After the unusual site of a US Open being played in September last year, the tournament returns to its traditional June slot in 2021
Torrey Pines South - set on the spectacular Californian coastline - plays host again and it's a familiar venue.
Regular golf punters know it well due to the venue's annual hosting of the Farmers Insurance Open. Those who only get involved in majors may recall that it was the scene of one of the most memorable US Opens in history when Tiger Woods won there virtually on one leg in 2008, beating Rocco Mediate in an 18-hole Monday playoff. More on that tournament later.
The annual US Open media day was held back in late April when, as usual, the defending champion was put in front of the media.
This time it was Bryson DeChambeau answering the questions following his brilliant victory at Winged Foot in 2020.
So what did we glean? For starters, he wasted no time in recalling Tiger's win while also noting his own early history at the course.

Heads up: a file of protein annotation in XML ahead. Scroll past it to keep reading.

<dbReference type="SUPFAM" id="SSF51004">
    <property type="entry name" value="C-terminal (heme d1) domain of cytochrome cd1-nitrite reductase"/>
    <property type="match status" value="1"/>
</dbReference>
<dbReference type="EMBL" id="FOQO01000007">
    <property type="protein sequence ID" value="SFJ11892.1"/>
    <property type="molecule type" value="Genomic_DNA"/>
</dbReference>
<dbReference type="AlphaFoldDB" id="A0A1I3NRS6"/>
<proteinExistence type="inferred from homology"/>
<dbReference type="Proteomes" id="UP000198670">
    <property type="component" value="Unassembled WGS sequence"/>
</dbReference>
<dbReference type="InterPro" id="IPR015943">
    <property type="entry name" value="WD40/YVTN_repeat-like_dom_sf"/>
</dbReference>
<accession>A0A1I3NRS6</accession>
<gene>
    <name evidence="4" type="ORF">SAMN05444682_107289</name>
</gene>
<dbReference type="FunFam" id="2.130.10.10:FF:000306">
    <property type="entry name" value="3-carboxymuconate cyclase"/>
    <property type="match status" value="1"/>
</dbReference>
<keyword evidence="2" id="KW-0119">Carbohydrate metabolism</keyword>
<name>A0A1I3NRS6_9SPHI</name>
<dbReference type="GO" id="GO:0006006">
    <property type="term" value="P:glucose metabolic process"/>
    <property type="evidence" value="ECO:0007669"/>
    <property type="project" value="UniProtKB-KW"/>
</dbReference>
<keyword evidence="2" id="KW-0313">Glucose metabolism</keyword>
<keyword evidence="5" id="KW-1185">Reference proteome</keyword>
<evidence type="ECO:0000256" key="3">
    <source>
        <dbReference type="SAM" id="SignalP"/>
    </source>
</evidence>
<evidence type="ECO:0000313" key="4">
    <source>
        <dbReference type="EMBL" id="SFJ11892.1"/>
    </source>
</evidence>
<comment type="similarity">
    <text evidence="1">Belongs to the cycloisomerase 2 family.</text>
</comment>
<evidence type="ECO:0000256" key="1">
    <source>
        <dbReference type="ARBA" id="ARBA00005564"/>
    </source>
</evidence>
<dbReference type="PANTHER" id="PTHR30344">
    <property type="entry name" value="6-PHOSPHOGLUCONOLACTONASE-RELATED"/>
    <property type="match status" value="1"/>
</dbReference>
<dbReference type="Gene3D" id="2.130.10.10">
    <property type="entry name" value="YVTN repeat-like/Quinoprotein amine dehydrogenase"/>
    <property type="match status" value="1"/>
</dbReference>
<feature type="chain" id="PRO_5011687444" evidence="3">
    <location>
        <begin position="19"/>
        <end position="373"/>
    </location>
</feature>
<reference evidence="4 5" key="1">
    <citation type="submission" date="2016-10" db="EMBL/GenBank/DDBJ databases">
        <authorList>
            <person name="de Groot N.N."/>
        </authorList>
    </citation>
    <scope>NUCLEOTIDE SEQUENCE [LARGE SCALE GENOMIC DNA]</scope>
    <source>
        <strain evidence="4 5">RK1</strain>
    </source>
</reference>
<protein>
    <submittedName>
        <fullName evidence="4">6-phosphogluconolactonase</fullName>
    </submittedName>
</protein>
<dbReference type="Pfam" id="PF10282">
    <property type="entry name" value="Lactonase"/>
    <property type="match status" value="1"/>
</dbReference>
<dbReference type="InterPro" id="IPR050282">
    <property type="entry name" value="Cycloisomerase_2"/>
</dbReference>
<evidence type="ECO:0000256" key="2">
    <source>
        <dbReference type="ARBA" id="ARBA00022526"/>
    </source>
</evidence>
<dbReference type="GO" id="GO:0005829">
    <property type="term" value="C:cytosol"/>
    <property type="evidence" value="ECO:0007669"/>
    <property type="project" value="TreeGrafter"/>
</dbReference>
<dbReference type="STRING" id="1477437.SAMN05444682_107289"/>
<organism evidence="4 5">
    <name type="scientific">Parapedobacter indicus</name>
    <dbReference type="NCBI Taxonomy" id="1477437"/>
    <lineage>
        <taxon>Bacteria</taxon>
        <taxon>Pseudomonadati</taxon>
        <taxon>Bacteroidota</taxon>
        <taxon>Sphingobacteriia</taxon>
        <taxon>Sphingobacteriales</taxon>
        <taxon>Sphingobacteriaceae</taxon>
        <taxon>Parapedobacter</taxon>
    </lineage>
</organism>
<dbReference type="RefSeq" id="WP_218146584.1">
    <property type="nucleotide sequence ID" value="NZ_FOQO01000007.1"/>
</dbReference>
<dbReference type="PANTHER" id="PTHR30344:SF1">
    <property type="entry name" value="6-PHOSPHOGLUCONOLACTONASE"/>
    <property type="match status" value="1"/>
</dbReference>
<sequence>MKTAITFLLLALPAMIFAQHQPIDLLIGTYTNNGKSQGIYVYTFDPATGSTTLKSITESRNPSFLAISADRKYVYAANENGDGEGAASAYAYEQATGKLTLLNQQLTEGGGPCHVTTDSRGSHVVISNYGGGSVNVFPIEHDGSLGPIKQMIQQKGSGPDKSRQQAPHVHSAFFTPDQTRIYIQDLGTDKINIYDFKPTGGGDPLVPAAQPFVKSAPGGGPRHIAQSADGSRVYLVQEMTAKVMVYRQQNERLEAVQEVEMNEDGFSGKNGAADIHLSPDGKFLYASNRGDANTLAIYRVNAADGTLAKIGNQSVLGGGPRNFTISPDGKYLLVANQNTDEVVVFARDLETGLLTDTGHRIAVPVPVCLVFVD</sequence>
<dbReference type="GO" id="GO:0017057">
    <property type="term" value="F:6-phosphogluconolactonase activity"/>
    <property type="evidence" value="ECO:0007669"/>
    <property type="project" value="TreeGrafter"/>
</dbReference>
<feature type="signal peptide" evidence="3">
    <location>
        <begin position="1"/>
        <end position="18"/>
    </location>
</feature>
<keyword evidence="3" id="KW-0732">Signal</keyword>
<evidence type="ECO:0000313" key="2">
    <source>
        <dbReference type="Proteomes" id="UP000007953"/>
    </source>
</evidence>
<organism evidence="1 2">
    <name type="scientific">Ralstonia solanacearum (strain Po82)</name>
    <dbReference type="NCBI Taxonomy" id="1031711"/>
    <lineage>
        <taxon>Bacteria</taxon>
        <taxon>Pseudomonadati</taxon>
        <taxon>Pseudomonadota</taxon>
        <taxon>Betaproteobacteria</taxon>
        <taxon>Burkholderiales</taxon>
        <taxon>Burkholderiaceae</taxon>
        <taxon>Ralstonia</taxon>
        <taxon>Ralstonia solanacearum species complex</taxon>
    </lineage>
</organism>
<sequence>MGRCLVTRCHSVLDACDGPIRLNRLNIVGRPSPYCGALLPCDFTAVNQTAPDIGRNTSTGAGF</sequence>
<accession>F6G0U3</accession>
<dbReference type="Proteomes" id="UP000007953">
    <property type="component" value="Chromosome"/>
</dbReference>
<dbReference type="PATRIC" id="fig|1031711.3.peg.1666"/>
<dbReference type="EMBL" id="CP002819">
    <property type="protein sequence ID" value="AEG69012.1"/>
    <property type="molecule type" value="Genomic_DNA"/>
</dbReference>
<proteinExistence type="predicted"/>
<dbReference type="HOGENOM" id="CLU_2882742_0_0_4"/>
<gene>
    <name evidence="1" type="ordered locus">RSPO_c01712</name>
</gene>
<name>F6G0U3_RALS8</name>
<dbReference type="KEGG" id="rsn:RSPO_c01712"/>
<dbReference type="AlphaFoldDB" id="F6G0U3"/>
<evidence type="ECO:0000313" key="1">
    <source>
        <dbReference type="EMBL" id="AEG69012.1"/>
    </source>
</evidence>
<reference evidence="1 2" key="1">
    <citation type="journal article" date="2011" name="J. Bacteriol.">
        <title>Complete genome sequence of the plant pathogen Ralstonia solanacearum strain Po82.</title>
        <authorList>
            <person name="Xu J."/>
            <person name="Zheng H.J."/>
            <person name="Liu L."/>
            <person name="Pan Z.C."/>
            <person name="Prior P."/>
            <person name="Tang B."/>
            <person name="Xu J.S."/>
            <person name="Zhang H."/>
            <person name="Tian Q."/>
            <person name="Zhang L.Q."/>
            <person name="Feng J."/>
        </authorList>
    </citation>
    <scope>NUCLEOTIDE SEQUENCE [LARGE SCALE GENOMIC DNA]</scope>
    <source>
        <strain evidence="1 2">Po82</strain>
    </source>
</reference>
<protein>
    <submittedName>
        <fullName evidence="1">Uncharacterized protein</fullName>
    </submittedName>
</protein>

"Well, first off, it's an honour to be the defending champion," said DeChambeau. "And second, I love Torrey Pines. I played Junior Worlds, and ever since I played Junior Worlds I've loved that golf course.
"One of the most impressive things that I remember is the fact that Tiger, being Tiger, having fractured a leg and all that, literally still going after it and playing the full 72 holes and then going out and playing another 18 holes after that.
"It's inspired me to almost say, hey, if he can win off a broken leg pretty much, what can I do if I work hard. It's inspired me to a whole other level."
DeChambeau's PR guff mode was quickly halted by a rather abrupt opening statement from a press member.
Q: This course has not been terribly kind to you, at least recently, missing the cut at the Farmers Insurance Open in 2017 and 2018. But what we learned back in 2008 you can be successful in the US Open Championship having not been successful in the Farmers.
DeChambeau babbled something about finishing second in the World Junior and that his game wasn't right in 2017 and 2018.